Arts & Culture

Review: Music Theatre Wichita’s ‘Big Fish’ a dazzling spectacle

Edward Bloom (Vincent Corraza) encourages his young son Will (Topher Cundith) to “Be the Hero” in “Big Fish.”
Edward Bloom (Vincent Corraza) encourages his young son Will (Topher Cundith) to “Be the Hero” in “Big Fish.” Courtesy of Christopher Clark

“Big Fish” is a quirky, charming, heart-touching if somewhat scattered new musical about the tempestuous bond between a dreamer of a father and his skeptical, literal son.

Dad is a traveling salesman from small-town Alabama who embroiders, exaggerates and fantasizes events in his life to be more interesting to his kid. But his now-grown son wonders if it’s all harmless fun or whether it masks something darker and more deceitful.

It ends up pitting love and trust against truth, which sounds a little heavy. But this regional premiere by Music Theatre Wichita is a big and gaudy circus – sometimes literally – that is surprisingly entertaining. Based on Daniel Wallace’s 1998 novel and Tim Burton’s 2003 movie, this 2013 musical by composer Andrew Lippa (“The Addams Family,” “The Wild Party”) and writer John August lives a lot in a never-never land of flashbacks and fantasy rather than linear storytelling.

It bounces back and forth from hard-edged reality of disappointment and exasperation to more pleasant climes of golden memories and wish fulfillment involving a prophetic witch, a gorgeous mermaid, a hulking giant and a cunning werewolf. Even the historical eras are a little suspect for one man’s lifetime, ranging from a decidedly 1920s college setting to 1930s water conservation project to 1940s World War II to 21st-century cellphones.

Despite some disjointed plot points and a rush to resolution late in the second act, there are several glorious moments, musically and choreographically, that carry us merrily and thrillingly along. And the performances of the leads seem so natural and effortless that they draw us into a comfortable place like a warm, down-home hug.

Vincent Corazza, making his MTW debut, is the storytelling dad, Edward Bloom. Corazza is a shameless charmer with sure-footed presence whose quick grin and a ready wit take charge of the stage – and the spotlight, as is his character’s wont – every time he appears. His singing voice is refreshing and engaging rather than overly dramatic. His “Be the Hero of Your Story,” an entreaty to his young son, is a joyous, toe-tapping romp. And his romantic “Time Stops,” when he first spies the love of his life, is pure magic.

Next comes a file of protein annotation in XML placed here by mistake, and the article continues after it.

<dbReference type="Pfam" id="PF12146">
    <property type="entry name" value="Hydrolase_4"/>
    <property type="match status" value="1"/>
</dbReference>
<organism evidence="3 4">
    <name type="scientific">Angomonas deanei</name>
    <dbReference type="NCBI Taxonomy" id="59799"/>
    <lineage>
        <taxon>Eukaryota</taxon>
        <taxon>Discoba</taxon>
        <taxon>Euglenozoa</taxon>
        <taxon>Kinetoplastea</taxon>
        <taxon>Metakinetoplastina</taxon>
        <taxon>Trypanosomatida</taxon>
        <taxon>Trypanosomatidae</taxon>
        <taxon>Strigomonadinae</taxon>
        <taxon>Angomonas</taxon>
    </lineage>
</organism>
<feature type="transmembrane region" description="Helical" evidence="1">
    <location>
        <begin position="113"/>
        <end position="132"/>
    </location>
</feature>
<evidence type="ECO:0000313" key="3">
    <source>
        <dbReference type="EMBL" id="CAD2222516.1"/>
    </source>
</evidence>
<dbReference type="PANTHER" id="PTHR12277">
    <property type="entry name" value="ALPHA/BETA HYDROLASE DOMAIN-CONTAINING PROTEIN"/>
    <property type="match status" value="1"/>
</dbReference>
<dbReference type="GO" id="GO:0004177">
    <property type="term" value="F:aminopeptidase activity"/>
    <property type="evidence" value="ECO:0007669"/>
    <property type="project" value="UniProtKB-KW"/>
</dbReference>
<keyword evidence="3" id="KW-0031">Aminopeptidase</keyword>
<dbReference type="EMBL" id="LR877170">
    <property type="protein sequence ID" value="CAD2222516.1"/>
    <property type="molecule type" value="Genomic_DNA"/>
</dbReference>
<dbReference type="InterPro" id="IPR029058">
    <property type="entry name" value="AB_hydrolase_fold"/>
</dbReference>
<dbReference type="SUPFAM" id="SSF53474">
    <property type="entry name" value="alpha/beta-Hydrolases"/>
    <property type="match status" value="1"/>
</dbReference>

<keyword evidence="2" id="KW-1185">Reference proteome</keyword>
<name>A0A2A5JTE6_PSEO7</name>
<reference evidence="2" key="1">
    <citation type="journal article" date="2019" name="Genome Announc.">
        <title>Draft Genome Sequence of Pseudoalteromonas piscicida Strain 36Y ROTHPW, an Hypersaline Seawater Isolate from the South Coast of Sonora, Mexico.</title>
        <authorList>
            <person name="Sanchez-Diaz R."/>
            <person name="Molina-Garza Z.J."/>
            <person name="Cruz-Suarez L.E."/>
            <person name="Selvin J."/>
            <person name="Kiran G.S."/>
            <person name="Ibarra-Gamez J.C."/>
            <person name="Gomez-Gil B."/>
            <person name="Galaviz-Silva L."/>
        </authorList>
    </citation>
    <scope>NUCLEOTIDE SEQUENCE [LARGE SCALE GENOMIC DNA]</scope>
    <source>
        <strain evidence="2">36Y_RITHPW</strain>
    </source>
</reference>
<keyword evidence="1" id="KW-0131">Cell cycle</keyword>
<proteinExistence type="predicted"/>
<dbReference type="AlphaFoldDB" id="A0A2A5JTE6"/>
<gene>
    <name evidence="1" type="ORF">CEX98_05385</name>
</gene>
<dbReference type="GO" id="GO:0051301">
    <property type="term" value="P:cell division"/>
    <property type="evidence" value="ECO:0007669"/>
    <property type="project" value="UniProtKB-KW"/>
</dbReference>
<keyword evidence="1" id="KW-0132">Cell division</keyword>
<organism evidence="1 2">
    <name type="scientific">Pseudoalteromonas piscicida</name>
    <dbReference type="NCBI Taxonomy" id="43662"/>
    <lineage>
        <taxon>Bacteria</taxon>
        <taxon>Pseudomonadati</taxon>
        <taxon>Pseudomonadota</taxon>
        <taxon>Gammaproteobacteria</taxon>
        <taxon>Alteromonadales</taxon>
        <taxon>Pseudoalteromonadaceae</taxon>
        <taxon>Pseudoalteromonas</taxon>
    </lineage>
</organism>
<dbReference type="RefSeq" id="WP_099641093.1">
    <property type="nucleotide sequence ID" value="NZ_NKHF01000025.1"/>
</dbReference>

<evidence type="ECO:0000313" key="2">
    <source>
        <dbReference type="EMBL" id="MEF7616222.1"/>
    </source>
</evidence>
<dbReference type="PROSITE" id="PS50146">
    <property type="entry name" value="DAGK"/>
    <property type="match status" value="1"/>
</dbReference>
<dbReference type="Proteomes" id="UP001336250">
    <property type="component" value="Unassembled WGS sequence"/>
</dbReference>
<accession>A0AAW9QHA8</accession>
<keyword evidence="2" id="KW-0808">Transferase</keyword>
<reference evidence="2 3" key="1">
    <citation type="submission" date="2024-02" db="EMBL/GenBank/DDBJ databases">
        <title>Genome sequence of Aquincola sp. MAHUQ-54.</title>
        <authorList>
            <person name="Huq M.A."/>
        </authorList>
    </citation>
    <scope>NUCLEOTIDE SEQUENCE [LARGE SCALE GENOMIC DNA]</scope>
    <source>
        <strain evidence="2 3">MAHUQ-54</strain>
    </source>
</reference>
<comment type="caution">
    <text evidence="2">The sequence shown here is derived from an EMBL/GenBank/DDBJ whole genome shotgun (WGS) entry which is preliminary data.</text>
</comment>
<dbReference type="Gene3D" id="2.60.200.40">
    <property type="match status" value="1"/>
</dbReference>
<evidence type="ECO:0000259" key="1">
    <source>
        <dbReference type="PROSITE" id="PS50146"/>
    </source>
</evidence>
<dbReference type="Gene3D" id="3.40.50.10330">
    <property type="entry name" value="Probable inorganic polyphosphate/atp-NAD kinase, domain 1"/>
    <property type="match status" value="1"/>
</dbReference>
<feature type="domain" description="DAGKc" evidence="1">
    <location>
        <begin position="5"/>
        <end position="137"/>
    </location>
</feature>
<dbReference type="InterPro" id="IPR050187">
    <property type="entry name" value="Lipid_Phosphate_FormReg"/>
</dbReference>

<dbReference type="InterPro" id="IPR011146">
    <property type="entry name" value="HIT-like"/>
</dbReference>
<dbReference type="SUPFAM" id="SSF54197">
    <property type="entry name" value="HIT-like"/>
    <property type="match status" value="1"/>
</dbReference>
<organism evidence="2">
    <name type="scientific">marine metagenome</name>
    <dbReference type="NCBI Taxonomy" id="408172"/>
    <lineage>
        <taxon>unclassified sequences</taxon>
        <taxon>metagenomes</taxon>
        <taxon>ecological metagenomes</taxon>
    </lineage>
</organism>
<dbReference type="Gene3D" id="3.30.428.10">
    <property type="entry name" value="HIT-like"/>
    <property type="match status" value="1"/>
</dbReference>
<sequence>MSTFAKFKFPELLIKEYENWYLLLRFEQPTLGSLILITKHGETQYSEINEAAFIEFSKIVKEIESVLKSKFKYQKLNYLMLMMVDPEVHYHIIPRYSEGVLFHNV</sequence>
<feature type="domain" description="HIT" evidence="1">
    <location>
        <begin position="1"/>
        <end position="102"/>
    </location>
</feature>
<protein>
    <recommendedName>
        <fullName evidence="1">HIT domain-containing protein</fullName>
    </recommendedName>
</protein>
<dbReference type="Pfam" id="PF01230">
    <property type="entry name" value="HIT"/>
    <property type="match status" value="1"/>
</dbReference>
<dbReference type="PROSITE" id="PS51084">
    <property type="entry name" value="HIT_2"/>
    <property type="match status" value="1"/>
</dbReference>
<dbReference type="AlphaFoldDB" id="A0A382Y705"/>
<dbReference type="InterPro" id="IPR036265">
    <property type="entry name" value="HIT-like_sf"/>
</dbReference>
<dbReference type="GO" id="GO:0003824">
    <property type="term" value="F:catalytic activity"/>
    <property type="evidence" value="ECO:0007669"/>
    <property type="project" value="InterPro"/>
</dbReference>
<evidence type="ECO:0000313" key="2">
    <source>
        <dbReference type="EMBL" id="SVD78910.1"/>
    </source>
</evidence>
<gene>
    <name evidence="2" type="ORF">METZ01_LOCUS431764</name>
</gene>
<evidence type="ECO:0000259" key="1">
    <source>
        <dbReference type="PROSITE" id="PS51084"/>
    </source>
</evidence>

Corazza also has the chameleon capacity to convincingly go from exuberant teenager to besotted young husband to dying patriarch, conveyed through subtle body language rather than just surface cosmetics.

Skyler Adams is Will Bloom, the questioning, estranged son, who is determined to discover his father’s real story before it is too late. It’s a darker change of pace from Adams’ past appearances here, such as last year’s breezy con man in “Catch Me If You Can” or several silly characters, including Not-Dead Fred, in “Spamalot.”

Adams has a strong voice that conveys emotions beautifully, such as his lament – “Stranger” – when he realizes that he really doesn’t know who his father is.

Kim Huber, a longtime MTW favorite leading lady (“The King and I,” “Disney’s Beauty and the Beast,” “My Fair Lady”), plays Sandra, the wife and mother caught between the feuding husband and son that she loves equally. It’s a smaller role than we’ve seen her do, but her lovely soprano and graceful presence shine.

Deep-bass Timothy Hughes (think Righteous Brothers’ Bill Medley) is both amusing and poignant as Karl the Giant, a well-read, philosophical outcast that the salesman draws out with friendship. Local favorite Timothy W. Robu is a gruff, blustery delight as circus owner Amos Calloway, who is a surprising matchmaker while harboring a pretty hairy secret (literally).

The eye-popping costumes, from dancing trees in swirling capes to colorful circus performers to cowpokes and saloon gals – not to mention a sparkly, sexy mermaid and witch – are the lavish Broadway originals designed by William Ivy Long. Parts of the original Broadway set, including a huge field of daffodils, are dazzlingly well-utilized.

It’s a big show, and director Wayne Bryan proves himself a master at keeping track of many constantly moving elements and characters. There are many scenes, which change silently and quickly through a clever combination of 3-D set pieces, digital projections (including a flowing river at the front of the stage over the orchestra) and opaque scrims that go transparent when lights come up to reveal a new scene. The flow is seamless.

And choreographer Peggy Hickey with her associate Ricky Bulda create half a dozen big, bold production numbers that pay tribute to everything from tap to ballroom to hoedown to even some circus gymnastics. This is the lavish spectacle that we come to live theater to see.

If you go

‘Big Fish’

What: Andrew Lippa and John August turn Tim Burton’s quirky film about a tale-spinning father and his skeptical son into a fanciful 2013 musical

Where: Century II Concert Hall, 225 W. Douglas

Additional performances: 8 p.m. Friday, 2 and 8 p.m. Saturday, 2 and 7 p.m. Sunday

Tickets: $28-$64 evenings, $26-$56 matinees; call 316-265-3107


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